Washing your makeup brushes properly is an important part of your beauty routine! Without care, your brushes will become too caked with old makeup to be effective. Plus, dirty brushes lead to bacteria. It’s been proven that using a dirty brush can lead to breakouts, congestion, and skin irritation. So why risk it? Instead, you can learn all the best cleaning techniques here!
We’ve assembled a handy guide to washing your makeup brushes properly, complete with multiple methods. There’s no reason for you to use an excessively dirty brush, especially when the solution is so easy. It takes minimal effort to clean your instruments, and you’ll be better off for it. What are you waiting for? Check out our guide and clean those brushes!
Point your brushes’ heads down and spray your brush a few times. Then, swirl your brush against a cloth or paper towel—this way, you’ll loosen up the pigments that were stuck in the brush.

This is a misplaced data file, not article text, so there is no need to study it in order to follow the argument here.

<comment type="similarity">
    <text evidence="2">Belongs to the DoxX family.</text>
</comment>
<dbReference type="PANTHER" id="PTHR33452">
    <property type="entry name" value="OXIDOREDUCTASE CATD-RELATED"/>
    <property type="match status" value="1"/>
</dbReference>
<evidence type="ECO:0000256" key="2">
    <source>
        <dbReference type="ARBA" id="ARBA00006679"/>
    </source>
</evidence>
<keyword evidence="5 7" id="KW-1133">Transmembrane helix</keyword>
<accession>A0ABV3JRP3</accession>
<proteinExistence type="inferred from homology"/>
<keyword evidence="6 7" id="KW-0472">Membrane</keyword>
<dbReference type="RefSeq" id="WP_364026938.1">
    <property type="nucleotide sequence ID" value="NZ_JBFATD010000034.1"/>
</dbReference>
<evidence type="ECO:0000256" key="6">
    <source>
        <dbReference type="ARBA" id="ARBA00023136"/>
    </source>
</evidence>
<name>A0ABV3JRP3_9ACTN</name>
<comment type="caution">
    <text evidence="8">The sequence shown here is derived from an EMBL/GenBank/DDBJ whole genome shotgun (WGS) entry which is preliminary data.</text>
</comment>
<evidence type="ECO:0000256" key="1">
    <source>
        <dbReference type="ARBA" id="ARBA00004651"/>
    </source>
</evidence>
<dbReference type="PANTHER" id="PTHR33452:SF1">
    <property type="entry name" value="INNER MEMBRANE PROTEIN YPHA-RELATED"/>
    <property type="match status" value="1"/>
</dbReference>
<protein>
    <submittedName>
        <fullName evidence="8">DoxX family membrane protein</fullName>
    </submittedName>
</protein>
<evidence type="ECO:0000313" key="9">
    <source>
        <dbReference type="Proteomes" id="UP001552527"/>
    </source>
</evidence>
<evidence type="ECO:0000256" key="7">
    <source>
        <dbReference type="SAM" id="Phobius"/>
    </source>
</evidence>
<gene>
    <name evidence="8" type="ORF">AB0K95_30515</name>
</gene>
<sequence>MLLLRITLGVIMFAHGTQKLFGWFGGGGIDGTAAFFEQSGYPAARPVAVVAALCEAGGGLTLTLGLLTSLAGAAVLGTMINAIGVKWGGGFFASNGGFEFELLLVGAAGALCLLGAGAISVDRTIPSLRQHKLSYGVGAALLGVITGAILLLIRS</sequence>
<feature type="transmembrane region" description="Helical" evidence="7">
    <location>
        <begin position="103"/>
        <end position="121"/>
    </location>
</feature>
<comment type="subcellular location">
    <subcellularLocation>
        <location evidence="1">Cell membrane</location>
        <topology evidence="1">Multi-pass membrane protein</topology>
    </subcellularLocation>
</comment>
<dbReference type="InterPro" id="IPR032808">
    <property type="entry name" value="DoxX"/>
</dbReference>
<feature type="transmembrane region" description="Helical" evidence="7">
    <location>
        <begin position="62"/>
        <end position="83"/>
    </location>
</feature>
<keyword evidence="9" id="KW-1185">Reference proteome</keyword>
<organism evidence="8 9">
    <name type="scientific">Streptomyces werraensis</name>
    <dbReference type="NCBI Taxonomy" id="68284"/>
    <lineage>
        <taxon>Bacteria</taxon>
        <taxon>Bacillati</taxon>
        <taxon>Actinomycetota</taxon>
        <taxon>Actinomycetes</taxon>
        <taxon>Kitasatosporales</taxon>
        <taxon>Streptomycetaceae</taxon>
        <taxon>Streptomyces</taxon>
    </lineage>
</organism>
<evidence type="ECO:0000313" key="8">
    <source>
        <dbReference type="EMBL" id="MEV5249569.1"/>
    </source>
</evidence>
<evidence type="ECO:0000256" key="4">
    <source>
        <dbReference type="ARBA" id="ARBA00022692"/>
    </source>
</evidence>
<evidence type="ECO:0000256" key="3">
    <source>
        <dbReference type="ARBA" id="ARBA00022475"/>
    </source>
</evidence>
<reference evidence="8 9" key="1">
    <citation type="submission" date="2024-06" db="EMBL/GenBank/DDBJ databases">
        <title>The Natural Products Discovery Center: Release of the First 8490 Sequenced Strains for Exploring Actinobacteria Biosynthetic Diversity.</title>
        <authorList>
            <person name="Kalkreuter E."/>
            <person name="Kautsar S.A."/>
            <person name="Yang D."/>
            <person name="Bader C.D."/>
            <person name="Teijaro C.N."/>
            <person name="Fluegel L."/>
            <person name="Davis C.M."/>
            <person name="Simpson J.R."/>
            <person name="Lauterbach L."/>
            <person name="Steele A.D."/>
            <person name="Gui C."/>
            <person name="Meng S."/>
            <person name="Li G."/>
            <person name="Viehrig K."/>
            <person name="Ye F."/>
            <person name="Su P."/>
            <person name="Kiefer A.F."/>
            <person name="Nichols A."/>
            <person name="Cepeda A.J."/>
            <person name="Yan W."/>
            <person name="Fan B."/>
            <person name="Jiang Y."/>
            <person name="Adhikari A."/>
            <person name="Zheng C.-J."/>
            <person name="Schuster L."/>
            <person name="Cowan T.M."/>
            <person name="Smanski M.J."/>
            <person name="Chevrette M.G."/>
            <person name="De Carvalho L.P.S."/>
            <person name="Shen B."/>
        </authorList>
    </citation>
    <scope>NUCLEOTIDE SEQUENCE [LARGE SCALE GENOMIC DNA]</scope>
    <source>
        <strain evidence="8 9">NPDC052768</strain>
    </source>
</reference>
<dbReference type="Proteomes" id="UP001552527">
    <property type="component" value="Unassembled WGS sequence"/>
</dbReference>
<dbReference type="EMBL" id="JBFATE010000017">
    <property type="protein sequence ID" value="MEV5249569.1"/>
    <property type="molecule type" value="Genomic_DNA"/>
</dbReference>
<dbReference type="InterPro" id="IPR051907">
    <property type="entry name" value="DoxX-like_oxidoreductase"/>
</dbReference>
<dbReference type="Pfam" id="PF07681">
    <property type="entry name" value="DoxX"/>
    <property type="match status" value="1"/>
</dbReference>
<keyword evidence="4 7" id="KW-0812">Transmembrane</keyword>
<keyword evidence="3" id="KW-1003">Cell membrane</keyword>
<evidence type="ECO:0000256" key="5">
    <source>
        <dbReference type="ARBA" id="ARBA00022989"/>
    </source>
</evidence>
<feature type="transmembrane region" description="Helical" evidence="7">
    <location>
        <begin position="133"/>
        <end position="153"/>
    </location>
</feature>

Grab your liquid cleaner and fill a small bowl with a thin layer of it. Then, dip the tip of your brush into it, before running your brush back and forth on a paper towel or microfiber towel.
Wet the tips of your brushes with lukewarm water—don’t submerge them completely! And don’t let your water get too warm; hot water will loosen the glue of the brush.
Add a drop of soap to a cleansing pad—or even your palm—before swirling the brush in the soap until it’s fully lathered up.
If you’re using bar soap, you can create a lather by rubbing your brush right into the soap!
Get any excess soap and water out of your brush by gently squeezing it out.
With the bristles facing down, rinse out your brush one more time—again, don’t submerge them or use too-hot water!
Get out the excess water one more time by squeezing the brush gently, and mold your bristles into place so that they’ll dry properly.
Thankfully, there are drying racks and pads made especially for makeup brushes! You can also use a fan to dry out the bristles faster, if you’re in a hurry.
Well, experts say that you should clean your makeup brushes at least once a week, to prevent a buildup of product and excess germs from festering.